According to a recent survey by Consumer Reports, it was revealed that customers are not entirely sold on getting an EV for certain reasons. It was that they are not sure about the availability of a charging station, and if they can charge the vehicle on time. They are less concerned about other things like how the vehicle could perform in cold weather or if the car will be fixed soon enough.
The survey indicated that around 61% of the respondents were specific about the charging infrastructure. Their concerns prevented them from buying an EV. Furthermore, the respondents also said that the EV range and its cost also pose a major barrier.
Increasing charging infrastructure is a top priority for US President Joe Biden. In June, the Biden Administration proposed a $7.5 billion investment in a national network of 500,000 EV charging stations. But, the current number of charging stations in the US is far from ideal. According to the US Department of Energy, there are just over 56,000 public EV charging stations in the country to date.
Consumer Reports is not the first to identify charging logistics and driving range as primary deter rants for US drivers. Last year, it was reported that one in five EV owners in California switched back to gas because charging posed too much of a hassle. Electric car drivers have reported similar concerns. In June, a reporter from The Wall Street Journal took an electric car on a 2,000-mile road trip and found that charging availability, as well as the speed of EV chargers, added hours to her trip.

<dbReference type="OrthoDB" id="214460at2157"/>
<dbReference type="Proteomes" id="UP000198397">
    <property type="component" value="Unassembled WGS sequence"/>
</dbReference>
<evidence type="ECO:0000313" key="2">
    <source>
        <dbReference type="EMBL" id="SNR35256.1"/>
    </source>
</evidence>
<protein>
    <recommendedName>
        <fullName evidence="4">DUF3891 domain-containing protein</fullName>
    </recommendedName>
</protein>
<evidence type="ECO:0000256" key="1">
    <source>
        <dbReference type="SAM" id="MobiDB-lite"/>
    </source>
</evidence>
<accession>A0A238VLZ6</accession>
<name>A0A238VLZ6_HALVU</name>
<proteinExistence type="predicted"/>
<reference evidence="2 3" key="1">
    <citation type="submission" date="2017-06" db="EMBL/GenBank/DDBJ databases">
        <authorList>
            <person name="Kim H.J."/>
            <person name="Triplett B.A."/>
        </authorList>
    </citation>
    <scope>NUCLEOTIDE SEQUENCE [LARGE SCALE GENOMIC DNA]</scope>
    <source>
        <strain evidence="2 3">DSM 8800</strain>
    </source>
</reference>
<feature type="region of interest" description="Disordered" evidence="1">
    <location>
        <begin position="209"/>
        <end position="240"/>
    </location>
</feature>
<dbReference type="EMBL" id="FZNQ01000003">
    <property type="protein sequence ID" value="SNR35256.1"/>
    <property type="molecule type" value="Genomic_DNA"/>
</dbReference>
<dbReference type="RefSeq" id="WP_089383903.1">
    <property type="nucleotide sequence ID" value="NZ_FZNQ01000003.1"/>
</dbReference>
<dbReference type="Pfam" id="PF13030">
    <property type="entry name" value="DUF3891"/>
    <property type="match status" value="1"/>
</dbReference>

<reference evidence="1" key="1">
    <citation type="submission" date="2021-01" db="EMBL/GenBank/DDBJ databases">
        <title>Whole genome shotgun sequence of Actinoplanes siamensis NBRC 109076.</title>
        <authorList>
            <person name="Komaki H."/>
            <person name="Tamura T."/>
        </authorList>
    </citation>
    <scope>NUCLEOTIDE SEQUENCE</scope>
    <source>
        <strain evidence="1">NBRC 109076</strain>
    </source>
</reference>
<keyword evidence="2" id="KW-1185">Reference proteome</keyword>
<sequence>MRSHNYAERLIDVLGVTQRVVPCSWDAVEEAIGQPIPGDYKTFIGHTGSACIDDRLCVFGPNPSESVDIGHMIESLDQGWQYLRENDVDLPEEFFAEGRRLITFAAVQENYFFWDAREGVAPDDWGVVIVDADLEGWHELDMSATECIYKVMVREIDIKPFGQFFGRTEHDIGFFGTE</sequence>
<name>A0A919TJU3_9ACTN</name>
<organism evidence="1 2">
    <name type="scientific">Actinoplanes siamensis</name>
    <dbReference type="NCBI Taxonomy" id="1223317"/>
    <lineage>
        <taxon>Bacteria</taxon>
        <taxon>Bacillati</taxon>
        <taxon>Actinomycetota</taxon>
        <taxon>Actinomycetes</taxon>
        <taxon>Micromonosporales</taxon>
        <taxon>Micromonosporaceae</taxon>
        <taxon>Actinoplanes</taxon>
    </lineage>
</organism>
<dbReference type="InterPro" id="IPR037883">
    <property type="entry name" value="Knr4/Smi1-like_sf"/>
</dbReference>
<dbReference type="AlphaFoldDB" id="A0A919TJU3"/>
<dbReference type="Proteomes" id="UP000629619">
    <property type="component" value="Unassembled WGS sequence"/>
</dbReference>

Consumer Reports surveyed over 8,000 US adults to measure consumer interest in buying an electric car. The poll took place between January 27 and February 18 — a time when the average gas price was under $4 per gallon, per AAA. The organization found that about 71% of Americans surveyed would consider buying an electric car, though only about 36% of survey respondents said they would definitely buy or lease one or at least “seriously consider” getting an electric car.
“The survey shows that there is clear interest among Americans in reducing costs for transportation and lowering their environmental impact,” Quinta Warren, the organization’s associate director of sustainability policy, said in a press release. “It underscores some key concerns, but fortunately, many of these barriers to owning a battery-electric vehicle EV can be addressed through experience and education.” In March, it was reported that interest in buying electric cars was on the rise due to surging gas prices. Since fuel prices have spiked as high as a national average of over $5 per gallon.